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JDK-6893654 : Mapping large files leads to system "death" due to catastrophic swapping

Details
Type:
Bug
Submit Date:
2009-10-21
Status:
Closed
Updated Date:
2011-02-16
Project Name:
JDK
Resolved Date:
2009-10-21
Component:
core-libs
OS:
windows_vista
Sub-Component:
java.nio
CPU:
x86
Priority:
P4
Resolution:
Duplicate
Affected Versions:
7
Fixed Versions:

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Description
FULL PRODUCT VERSION :
java version "1.7.0-ea"
Java(TM) SE Runtime Environment (build 1.7.0-ea-b74)
Java HotSpot(TM) 64-Bit Server VM (build 17.0-b03, mixed mode)

ADDITIONAL OS VERSION INFORMATION :
Microsoft Windows Vista Business (64-bit) service pack 2
Microsoft Windows [Version 6.0.6002]


EXTRA RELEVANT SYSTEM CONFIGURATION :
Intel(R) Core(TM)2 Quad CPU Q6600, 2.4O GHz, 8 GB RAM

A DESCRIPTION OF THE PROBLEM :
Using FileChannel.map method for filling a file, larger than amount of RAM, may lead to "dying" the system due to disk swapping. I already reported about this problem in March 2007 (report #935035), but now I've detected that this problem is much more serious that I thought.

Let consider the following simple test:

package net.algart.arrays.demo.jre;

import java.io.*;
import java.nio.*;
import java.nio.channels.FileChannel;
import java.security.*;
import java.lang.reflect.Method;

public class SimpleMappingNewFileTest {
    static final int BLOCK_SIZE = 256 * 1024 * 1024; // 256 MB

    private static void unsafeUnmap(final MappedByteBuffer mbb) throws PrivilegedActionException {
        AccessController.doPrivileged(new PrivilegedExceptionAction<Object>() {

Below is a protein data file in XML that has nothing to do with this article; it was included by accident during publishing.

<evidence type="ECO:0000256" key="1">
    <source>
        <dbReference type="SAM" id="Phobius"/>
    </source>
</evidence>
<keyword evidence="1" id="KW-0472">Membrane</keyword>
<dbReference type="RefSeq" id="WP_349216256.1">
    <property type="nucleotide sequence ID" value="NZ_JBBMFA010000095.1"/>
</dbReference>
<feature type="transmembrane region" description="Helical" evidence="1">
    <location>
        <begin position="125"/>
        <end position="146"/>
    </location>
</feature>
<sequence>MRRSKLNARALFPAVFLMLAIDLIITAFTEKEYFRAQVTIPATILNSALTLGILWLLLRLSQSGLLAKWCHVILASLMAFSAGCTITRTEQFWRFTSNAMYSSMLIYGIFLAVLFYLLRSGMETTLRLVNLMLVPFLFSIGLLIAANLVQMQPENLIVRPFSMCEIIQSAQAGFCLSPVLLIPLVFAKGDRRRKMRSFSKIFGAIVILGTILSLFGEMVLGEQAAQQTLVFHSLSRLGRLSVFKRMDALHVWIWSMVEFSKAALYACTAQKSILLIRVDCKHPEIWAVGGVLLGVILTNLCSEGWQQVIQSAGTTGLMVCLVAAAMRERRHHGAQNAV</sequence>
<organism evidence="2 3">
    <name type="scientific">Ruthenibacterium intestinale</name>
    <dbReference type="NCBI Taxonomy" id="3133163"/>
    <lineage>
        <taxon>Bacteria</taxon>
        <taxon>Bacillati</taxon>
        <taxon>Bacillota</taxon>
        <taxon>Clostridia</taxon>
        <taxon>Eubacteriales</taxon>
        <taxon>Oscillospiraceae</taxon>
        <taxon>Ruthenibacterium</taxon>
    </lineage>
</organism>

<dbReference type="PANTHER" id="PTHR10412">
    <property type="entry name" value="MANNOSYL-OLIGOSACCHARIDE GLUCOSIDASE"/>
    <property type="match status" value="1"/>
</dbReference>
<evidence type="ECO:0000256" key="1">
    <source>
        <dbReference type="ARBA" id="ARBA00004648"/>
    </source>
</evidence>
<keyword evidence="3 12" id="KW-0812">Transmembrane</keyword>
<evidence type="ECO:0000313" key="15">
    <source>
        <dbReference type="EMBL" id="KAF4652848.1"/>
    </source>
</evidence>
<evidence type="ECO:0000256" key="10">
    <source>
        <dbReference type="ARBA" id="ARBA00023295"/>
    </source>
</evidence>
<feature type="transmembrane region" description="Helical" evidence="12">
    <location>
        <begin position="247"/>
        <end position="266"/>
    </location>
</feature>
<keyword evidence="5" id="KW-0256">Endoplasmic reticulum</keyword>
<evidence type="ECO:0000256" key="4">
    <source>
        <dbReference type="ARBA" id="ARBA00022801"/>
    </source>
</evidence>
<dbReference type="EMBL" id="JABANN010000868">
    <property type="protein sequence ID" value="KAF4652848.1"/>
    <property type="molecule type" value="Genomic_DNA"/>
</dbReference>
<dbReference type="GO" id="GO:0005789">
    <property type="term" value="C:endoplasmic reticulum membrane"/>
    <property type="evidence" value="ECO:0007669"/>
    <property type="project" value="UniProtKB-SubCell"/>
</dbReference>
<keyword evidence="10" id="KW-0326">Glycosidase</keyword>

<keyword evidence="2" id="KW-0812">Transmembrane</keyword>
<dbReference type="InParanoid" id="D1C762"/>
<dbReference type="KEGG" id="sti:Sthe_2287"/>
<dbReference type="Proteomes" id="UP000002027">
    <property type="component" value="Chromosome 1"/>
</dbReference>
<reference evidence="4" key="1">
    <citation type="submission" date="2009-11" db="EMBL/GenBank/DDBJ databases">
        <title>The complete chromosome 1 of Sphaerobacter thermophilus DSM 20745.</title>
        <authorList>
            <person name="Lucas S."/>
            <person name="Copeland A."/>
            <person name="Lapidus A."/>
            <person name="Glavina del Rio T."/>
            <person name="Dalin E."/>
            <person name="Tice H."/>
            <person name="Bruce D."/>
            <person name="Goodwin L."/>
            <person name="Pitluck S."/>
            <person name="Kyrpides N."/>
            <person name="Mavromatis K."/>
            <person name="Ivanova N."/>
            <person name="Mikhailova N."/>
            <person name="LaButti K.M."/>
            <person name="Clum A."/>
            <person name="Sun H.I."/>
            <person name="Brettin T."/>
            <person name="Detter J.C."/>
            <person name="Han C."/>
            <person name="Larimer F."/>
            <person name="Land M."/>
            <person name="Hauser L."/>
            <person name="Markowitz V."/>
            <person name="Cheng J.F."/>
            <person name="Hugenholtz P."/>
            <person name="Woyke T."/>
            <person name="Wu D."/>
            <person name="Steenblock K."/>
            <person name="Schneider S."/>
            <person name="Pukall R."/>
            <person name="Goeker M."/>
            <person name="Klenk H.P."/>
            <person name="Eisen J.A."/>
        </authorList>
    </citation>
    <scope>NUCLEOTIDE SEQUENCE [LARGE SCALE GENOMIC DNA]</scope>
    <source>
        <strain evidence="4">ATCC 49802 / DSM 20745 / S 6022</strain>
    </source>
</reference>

public Object run() throws Exception {
                Method getCleanerMethod = mbb.getClass().getMethod("cleaner");
                getCleanerMethod.setAccessible(true);
                Object cleaner = getCleanerMethod.invoke(mbb); // sun.misc.Cleaner instance
                Method cleanMethod = cleaner.getClass().getMethod("clean");
                cleanMethod.invoke(cleaner);
                return null;
            }
        });
    }

    public static void main(String[] args) throws Exception {
        if (args.length < 3) {
            System.out.println("Usage: " + SimpleMappingNewFileTest.class.getName()
                + " tempFileNameBegin fileSize numberOfTests [-force]");
            return;
        }
        String tempFileNameBegin = args[0];
        long fileLength = Long.parseLong(args[1]);
        int numberOfTests = Integer.parseInt(args[2]);
        boolean doForce = args.length > 3 && args[3].equals("-force");
        long numberOfBlocks = (fileLength + BLOCK_SIZE - 1) / BLOCK_SIZE;
        fileLength = numberOfBlocks * BLOCK_SIZE; // increasing to nearest number k*BLOCK_SIZE
        ByteBuffer pattern = ByteBuffer.allocateDirect(BLOCK_SIZE);
        for (int j = 0; j < BLOCK_SIZE; j++) {
            pattern.put((byte)j);
        }